Belief in Christ, by the way, is not not intellectual assent, although that detail is included. Belief that saves is the realization that the Lord Jesus has literally become sin for us and has offered His own body and blood as an eternal, sufficient sacrifice for all our sin—past, present, and future—and when we trust in His shed blood, when we trust Him as our Lord and our Savior, we are, as Luther experienced, born again, just as Jesus told Nicodemus a believer must be.
Righteousness by faith is another deception. We never BECOME righteous. We are always sinners saved by grace and born of the Spirit and adopted by the Father. Yet this new identity we receive is not everyone’s identity. Only those who trust Christ alone are born again, born of the Spirit, and adopted by the Father.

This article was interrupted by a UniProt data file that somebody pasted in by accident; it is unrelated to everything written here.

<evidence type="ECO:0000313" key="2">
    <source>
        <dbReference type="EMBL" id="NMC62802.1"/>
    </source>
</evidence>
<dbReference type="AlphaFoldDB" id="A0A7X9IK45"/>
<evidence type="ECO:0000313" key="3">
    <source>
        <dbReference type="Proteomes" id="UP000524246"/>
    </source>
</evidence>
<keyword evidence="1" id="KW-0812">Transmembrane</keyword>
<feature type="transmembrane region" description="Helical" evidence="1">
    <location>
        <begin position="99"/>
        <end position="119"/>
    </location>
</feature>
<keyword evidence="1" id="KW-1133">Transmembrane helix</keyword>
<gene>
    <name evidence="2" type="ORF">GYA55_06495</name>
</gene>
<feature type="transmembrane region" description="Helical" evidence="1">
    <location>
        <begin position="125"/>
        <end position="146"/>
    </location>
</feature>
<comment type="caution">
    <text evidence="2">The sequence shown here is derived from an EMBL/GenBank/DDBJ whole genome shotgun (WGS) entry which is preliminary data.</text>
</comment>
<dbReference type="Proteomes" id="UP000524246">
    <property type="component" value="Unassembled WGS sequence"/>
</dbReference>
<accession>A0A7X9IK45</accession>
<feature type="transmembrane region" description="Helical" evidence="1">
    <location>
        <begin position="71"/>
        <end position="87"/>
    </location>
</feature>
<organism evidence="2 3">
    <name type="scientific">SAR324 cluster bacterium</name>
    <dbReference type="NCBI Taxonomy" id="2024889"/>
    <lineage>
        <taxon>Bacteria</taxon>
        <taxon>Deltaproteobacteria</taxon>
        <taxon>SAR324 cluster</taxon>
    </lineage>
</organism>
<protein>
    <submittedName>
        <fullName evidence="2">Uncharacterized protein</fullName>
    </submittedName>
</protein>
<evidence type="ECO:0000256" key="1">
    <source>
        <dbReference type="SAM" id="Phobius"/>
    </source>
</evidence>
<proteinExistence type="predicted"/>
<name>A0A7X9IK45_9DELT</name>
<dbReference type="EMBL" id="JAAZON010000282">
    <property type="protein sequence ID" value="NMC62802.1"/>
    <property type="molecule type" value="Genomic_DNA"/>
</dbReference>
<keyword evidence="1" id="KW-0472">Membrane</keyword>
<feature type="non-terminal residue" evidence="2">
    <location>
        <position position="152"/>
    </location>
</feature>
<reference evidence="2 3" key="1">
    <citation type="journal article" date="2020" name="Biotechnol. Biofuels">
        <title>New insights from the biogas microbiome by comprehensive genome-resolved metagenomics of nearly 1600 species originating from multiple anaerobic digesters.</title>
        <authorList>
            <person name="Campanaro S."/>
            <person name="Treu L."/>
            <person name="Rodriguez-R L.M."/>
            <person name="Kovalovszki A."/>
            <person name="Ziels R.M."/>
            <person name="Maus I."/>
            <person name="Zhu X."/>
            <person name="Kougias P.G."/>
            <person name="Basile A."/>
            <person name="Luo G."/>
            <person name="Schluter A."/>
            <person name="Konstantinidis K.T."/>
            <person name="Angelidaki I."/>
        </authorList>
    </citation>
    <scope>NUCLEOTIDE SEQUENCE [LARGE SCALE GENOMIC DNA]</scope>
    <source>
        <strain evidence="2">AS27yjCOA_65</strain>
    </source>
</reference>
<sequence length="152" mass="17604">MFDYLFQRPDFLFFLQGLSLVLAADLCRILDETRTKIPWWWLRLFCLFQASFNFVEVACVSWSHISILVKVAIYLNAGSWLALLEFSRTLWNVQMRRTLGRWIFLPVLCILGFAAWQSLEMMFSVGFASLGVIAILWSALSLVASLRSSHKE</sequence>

When we are born again, though, we are DECLARED righteous. This declaration has nothing at all to do with how well be obey or put sin in our flesh to death. This righteousness is God’s declaration of us, and it is a just declaration when we are covered by the blood of Jesus.
As Martin Luther realized, God’s justice and his righteousness were fulfilled at the cross, and when we believe, we are transferred out of our spiritual death and into the life and righteousness of the Lord Jesus.
We do not become righteous by faith. The Bible says that the righteous (those who are counted righteous because they believe, as Abraham and Paul and every believer has been) LIVE by faith. We do not become righteous in any sense except that the Lord credits our account with the actual personal righteousness of the Lord Jesus when we trust Him.